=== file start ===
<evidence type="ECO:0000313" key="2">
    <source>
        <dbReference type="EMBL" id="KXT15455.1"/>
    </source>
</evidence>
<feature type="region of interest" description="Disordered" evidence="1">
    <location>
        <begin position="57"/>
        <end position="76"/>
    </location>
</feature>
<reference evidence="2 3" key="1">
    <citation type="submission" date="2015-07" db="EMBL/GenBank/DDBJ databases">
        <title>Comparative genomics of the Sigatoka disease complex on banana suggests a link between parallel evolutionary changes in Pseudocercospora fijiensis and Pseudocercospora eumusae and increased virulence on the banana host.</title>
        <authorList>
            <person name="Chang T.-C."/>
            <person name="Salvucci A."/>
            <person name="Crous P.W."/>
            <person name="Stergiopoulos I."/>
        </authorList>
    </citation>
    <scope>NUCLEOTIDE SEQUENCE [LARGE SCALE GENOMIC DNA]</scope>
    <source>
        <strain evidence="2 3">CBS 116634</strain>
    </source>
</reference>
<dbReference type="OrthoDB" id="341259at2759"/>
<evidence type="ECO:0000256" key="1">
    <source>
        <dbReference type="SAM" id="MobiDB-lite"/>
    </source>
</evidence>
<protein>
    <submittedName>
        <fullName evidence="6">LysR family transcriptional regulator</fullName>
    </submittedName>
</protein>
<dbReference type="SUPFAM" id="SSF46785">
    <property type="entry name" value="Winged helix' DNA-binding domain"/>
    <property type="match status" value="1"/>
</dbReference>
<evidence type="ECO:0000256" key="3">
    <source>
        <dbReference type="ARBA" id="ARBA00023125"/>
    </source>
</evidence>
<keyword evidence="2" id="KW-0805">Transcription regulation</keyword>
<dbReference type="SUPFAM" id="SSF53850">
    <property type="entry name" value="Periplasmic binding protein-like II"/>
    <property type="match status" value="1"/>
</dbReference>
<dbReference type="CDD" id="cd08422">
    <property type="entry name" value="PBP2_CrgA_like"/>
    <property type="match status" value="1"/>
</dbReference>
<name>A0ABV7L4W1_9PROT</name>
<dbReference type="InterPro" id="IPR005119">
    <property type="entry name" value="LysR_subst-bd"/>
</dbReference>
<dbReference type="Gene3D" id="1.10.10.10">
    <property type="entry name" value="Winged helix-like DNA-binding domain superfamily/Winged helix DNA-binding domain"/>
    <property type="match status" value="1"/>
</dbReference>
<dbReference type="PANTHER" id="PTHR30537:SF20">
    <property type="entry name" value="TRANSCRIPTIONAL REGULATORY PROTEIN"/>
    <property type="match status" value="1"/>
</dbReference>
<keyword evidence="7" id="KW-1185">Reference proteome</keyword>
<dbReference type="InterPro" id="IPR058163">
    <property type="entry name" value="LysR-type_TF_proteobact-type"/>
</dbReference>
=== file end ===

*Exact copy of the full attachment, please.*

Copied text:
<evidence type="ECO:0000313" key="2">
    <source>
        <dbReference type="EMBL" id="KXT15455.1"/>
    </source>
</evidence>
<feature type="region of interest" description="Disordered" evidence="1">
    <location>
        <begin position="57"/>
        <end position="76"/>
    </location>
</feature>
<reference evidence="2 3" key="1">
    <citation type="submission" date="2015-07" db="EMBL/GenBank/DDBJ databases">
        <title>Comparative genomics of the Sigatoka disease complex on banana suggests a link between parallel evolutionary changes in Pseudocercospora fijiensis and Pseudocercospora eumusae and increased virulence on the banana host.</title>
        <authorList>
            <person name="Chang T.-C."/>
            <person name="Salvucci A."/>
            <person name="Crous P.W."/>
            <person name="Stergiopoulos I."/>
        </authorList>
    </citation>
    <scope>NUCLEOTIDE SEQUENCE [LARGE SCALE GENOMIC DNA]</scope>
    <source>
        <strain evidence="2 3">CBS 116634</strain>
    </source>
</reference>
<dbReference type="OrthoDB" id="341259at2759"/>
<evidence type="ECO:0000256" key="1">
    <source>
        <dbReference type="SAM" id="MobiDB-lite"/>
    </source>
</evidence>
<protein>
    <submittedName>
        <fullName evidence="6">LysR family transcriptional regulator</fullName>
    </submittedName>
</protein>
<dbReference type="SUPFAM" id="SSF46785">
    <property type="entry name" value="Winged helix' DNA-binding domain"/>
    <property type="match status" value="1"/>
</dbReference>
<evidence type="ECO:0000256" key="3">
    <source>
        <dbReference type="ARBA" id="ARBA00023125"/>
    </source>
</evidence>
<keyword evidence="2" id="KW-0805">Transcription regulation</keyword>
<dbReference type="SUPFAM" id="SSF53850">
    <property type="entry name" value="Periplasmic binding protein-like II"/>
    <property type="match status" value="1"/>
</dbReference>
<dbReference type="CDD" id="cd08422">
    <property type="entry name" value="PBP2_CrgA_like"/>
    <property type="match status" value="1"/>
</dbReference>
<name>A0ABV7L4W1_9PROT</name>
<dbReference type="InterPro" id="IPR005119">
    <property type="entry name" value="LysR_subst-bd"/>
</dbReference>
<dbReference type="Gene3D" id="1.10.10.10">
    <property type="entry name" value="Winged helix-like DNA-binding domain superfamily/Winged helix DNA-binding domain"/>
    <property type="match status" value="1"/>
</dbReference>
<dbReference type="PANTHER" id="PTHR30537:SF20">
    <property type="entry name" value="TRANSCRIPTIONAL REGULATORY PROTEIN"/>
    <property type="match status" value="1"/>
</dbReference>
<keyword evidence="7" id="KW-1185">Reference proteome</keyword>
<dbReference type="InterPro" id="IPR058163">
    <property type="entry name" value="LysR-type_TF_proteobact-type"/>
</dbReference>